Hennepin County attorney statement on Narcan alarms overdose-prevention advocates

Physicians and advocates say the agency’s language could scare people from using the medication to reverse an opioid overdose

Narcan user
Naloxone, also known as Narcan, is a prescription drug used to stop an opiate overdose.
Jeffrey Thompson | MPR News 2015

A statement posted Thursday night on the Hennepin County attorney’s website sparked outrage in the overdose prevention and drug recovery communities. Advocates and physicians say the prosecutor’s office mischaracterized the anti-overdose medication Narcan, and that the agency’s words could cause people to fear the life-saving medication.

Narcan, also known by the generic name naloxone, is a medication that can be used to reverse an opioid overdose. Almost 50,000 people die each year by opioid overdoses in the United States.

A statement posted on the Hennepin County attorney’s website detailed criminal charges against a man who sexually assaulted a woman and threatened her with a syringe of Narcan. The statement originally claimed that Narcan “can have serious physical side effects if it is injected in someone who is not overdosing.”

The office’s language immediately started ricocheting around recovery and overdose prevention circles, said Brit Culp, a substance use disorder counselor and anti-overdose activist in her personal life.

“To put it lightly, we were pretty pissed,” Culp said. “There was a lot of outrage because a lot of us do an intense amount of work in trying to share fact, to decrease the level of stigma and misunderstanding.”

While many people who use illicit opioids understand or have direct experience with Narcan, Culp said, the danger is that it will make others wary of administering Narcan or making the medication more widely available.

“It had this language that the general public would see and just assume that naloxone is a dangerous substance that can be used to threaten and coerce, where that is absolutely not the case,” Culp said.

MPR News left messages with the county attorney’s office Thursday and Friday but was told no one was immediately available to comment on the language in the statement and criminal complaint.

Dr. Katherine Katzung, who chairs the emergency department at Abbott Northwestern Hospital, said she frequently uses Narcan to treat patients she suspects may have overdosed.

“What the Narcan is doing is it’s trying to knock the opioid off the opioid receptor, and it’s pretty specific for that,” Katzung said. “If you were not on any opioids, there shouldn’t be any impact.”

The agency’s statement was later updated to include information that the woman who was assaulted had opioids in her system when the man was threatening her with Narcan.

Katzung said someone who has opioids in their system, even if they’re not overdosed, could go into opioid withdrawal after Narcan is administered. But implying that Narcan could have “serious side effects” is not accurate.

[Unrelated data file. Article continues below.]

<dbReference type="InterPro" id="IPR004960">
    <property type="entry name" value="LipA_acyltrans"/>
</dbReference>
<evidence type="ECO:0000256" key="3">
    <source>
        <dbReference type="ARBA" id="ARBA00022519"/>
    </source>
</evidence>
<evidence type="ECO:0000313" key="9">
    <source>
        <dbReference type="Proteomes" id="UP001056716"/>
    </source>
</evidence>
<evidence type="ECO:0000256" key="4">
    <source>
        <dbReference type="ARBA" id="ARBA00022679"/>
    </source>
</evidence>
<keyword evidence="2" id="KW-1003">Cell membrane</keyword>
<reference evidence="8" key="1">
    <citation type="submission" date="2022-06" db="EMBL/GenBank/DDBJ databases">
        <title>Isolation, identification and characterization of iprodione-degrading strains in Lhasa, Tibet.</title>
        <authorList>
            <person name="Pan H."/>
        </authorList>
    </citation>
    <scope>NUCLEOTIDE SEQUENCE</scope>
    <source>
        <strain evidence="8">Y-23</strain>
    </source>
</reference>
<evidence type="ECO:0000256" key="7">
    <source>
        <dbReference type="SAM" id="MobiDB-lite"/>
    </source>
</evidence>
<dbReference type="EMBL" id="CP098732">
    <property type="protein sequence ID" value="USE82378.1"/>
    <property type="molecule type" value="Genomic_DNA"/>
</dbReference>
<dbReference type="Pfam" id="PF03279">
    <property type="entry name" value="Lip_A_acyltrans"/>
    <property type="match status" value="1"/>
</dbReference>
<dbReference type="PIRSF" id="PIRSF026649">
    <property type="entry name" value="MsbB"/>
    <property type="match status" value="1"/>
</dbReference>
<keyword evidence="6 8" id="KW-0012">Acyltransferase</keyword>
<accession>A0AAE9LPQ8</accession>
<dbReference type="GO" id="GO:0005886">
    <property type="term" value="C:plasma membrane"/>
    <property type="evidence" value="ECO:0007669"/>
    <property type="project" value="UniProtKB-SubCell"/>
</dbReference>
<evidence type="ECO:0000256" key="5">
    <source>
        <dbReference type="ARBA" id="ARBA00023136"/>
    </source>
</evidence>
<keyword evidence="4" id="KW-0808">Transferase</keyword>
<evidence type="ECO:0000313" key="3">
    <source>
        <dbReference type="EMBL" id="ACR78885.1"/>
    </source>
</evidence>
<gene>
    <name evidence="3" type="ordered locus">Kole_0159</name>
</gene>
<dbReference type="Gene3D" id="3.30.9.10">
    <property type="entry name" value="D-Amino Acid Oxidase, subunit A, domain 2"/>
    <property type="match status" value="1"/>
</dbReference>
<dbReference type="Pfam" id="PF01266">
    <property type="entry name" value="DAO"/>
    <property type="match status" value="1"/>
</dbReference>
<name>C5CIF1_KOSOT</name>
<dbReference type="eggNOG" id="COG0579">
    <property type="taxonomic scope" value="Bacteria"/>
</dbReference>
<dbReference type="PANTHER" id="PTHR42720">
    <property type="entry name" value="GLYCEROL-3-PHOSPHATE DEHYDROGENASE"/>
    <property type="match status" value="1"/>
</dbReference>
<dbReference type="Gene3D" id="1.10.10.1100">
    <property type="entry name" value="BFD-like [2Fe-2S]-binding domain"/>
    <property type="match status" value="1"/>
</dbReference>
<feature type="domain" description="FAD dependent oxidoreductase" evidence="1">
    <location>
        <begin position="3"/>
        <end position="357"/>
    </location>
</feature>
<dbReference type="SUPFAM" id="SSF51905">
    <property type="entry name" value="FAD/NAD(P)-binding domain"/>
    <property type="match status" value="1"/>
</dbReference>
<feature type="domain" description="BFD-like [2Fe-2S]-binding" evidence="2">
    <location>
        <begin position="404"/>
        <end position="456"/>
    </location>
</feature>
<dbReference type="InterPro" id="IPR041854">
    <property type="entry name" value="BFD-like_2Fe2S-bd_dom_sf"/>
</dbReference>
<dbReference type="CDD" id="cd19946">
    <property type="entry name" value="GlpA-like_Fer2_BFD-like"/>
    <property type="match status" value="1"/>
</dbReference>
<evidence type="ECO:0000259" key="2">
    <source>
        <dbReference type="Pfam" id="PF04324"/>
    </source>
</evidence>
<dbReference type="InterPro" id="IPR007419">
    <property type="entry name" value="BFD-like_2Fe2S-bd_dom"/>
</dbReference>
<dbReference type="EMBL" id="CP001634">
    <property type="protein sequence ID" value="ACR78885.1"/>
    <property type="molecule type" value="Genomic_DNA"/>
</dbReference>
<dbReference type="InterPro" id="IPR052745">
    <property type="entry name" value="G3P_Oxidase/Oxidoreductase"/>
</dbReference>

“Opioid withdrawal is uncomfortable for the patient. They may get a faster heart rate, get nausea, vomiting, feel sweaty, get stomach cramps and feel all-over horrible,” Katzung said. “But it wouldn’t be life-threatening to the patient to receive it.”

Lexi Reed Holtum is executive director of the Steve Rummler Hope Network, which successfully pushed for a law in 2014 that made Narcan more widely available in the state.

“We’ve worked so hard in the last six, seven years to help educate and inform people that naloxone is a totally benign drug, and has no abuse potential and is absolutely safe,” Reed Holtum said. “It should be over the counter.”

Lexi Reed Holtum paused near Steve Rummler's grave
Lexi Reed Holtum paused near Steve Rummler's gravestone at Lakewood Cemetery in Minneapolis in April 2016. Holtum and Rummler were engaged when Rummler died from an overdose of heroin and other narcotics in 2011.
Jeffrey Thompson for MPR News 2016

Now that it’s been 15 years into an epidemic that has claimed thousands of lives in Minnesota, Reed Holtum said she’s shocked that the prosecutor’s office in the largest county in the state could mischaracterize Narcan. It’s not just the Hennepin County Attorney’s Office. Her group and others have spent years trying to correct people’s inaccurate impressions of Narcan.

For the first time in more than a decade, the number of people who died of overdoses in Minnesota last year declined slightly. Reed Holtum said she believes that’s largely due to the availability of Narcan. She said statements like those posted on the county attorney’s website could incite fear in the state and even spread across the country.

“If someone feels like they could potentially do harm by a totally benign, safe drug, then they’re going to be in a state of fear to potentially save a life, they’re going to pause, they’re not going to use it, they’re going to think they’re doing something wrong,” Reed Holtum said. “That is absolutely inaccurate.”

Within 24 hours of posting, the Hennepin County Attorney’s Office updated the language on its site and social media, saying that the office has “long supported the use of Narcan in the hands of first responders and regular citizens to save the lives of people in the throes of an opioid overdose. The research is clear that injecting Narcan is safe for the vast majority of people.”

The updated language also said the victim “knew that if she was injected with Narcan when she was not overdosing, it could cause her physical harm.”

Culp, the activist, said the updated language is better, but still implies that Narcan harms opioid users apart from causing withdrawal.